I know it can seem like forever to walk around with bright yellow highlights, but that's better than ruining your hair.

 

  • During those three weeks, use a deep hydration treatment every three or four days. And if you can, invest in a good moisturizer mask. Your hair deserves every penny.

 

  • On the other hand, if your hair feels strong after being bleached, and it returns to its original shape after being stretched, you can apply a toner two or three days later.

Just remember to use a high-quality 20 volume toner.

With that, you can make those yellow or orange lock disappear without damaging your hair.

 

It's also important to remember to care for your hair more an ever after using the toner.

 

How to care for your hair after using a toner

Depending on how often you wash your hair, you might have to use a toner again in about four to six weeks.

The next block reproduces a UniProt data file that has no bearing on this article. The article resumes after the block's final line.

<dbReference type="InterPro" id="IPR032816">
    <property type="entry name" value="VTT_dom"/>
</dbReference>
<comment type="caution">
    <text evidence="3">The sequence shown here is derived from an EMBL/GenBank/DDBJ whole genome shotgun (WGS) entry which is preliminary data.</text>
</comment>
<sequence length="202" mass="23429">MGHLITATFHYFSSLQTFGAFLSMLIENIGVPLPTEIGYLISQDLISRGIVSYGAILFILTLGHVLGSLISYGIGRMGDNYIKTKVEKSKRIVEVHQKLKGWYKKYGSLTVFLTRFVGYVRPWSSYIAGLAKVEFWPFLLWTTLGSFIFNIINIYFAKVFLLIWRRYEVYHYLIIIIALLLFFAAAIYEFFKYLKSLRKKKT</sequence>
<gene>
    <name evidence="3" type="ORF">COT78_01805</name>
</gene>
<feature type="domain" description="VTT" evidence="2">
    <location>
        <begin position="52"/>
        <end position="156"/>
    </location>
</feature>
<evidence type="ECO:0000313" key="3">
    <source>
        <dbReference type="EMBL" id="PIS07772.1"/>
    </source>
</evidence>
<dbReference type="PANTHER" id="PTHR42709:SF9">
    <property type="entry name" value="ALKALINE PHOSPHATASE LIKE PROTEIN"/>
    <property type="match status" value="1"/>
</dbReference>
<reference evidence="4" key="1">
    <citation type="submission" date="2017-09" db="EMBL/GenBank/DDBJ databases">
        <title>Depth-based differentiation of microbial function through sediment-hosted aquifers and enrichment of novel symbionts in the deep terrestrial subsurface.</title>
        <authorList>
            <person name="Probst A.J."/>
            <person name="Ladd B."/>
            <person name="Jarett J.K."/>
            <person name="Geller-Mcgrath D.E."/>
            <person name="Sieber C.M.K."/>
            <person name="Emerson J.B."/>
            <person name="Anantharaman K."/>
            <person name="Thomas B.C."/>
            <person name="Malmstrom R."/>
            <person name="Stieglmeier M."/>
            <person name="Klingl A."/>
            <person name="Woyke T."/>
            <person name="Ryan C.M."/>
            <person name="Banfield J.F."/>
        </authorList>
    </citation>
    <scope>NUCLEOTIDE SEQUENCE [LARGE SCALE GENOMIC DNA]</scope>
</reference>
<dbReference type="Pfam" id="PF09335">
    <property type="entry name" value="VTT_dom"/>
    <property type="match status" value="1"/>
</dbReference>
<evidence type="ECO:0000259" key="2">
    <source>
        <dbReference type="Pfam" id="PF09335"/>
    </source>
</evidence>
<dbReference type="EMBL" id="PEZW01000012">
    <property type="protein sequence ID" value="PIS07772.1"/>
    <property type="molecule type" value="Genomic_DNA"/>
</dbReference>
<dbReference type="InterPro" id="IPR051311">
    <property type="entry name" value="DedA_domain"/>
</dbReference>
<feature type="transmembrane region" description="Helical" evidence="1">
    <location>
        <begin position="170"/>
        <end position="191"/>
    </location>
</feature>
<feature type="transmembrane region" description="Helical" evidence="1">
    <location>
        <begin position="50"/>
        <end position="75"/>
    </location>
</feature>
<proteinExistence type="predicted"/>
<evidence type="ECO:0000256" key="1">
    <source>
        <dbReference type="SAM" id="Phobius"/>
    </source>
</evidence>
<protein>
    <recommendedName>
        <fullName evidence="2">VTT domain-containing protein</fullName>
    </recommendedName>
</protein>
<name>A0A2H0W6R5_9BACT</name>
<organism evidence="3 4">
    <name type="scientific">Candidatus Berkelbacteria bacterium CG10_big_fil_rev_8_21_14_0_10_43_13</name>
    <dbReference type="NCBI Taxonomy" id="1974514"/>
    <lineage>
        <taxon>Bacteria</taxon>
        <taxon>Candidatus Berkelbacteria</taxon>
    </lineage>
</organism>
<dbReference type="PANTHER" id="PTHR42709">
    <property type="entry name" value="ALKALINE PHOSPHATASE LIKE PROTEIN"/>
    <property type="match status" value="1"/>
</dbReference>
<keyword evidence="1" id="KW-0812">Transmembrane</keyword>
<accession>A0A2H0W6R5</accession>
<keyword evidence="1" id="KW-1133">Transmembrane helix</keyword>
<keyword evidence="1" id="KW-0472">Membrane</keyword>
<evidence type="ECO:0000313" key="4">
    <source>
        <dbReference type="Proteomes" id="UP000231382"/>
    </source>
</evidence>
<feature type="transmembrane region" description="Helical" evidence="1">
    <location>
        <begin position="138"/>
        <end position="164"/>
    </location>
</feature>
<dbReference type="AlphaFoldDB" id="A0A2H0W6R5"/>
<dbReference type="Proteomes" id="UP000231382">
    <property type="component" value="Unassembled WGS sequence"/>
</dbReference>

The less you wash your hair, the longer the toner's effects will last. Washing your hair every day removes its natural oils anyway, and dries it out.

 

  • Whenever you chemically process your hair, whether it’s with dye or toner, it’s best to give it some TLC.
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You could use a leave-in conditioner or a mask occasionally.

Or opt for one of my favorites: extra virgin olive oil.

 

To treat your hair with olive oil, heat it until it's warm to the touch, and then massage it in your scalp to moisturize your hair and stimulate your hair follicles.

Then leave it in for at least 30 minutes, and wash it out with a sulfate-free shampoo.

 

But before we wrap things up, do you want to know what happened to Noelle?

 

Conclusion

To be honest, I never saw her again after she left my salon that day.

What I can tell you is that unfortunately, I couldn't help her that day. Her hair practically fell apart in my hands when I touched it.

 

But you can avoid the same fate, because now you know how to use toner without damaging your hair.

Just remember: it's not about the product, but how you use it.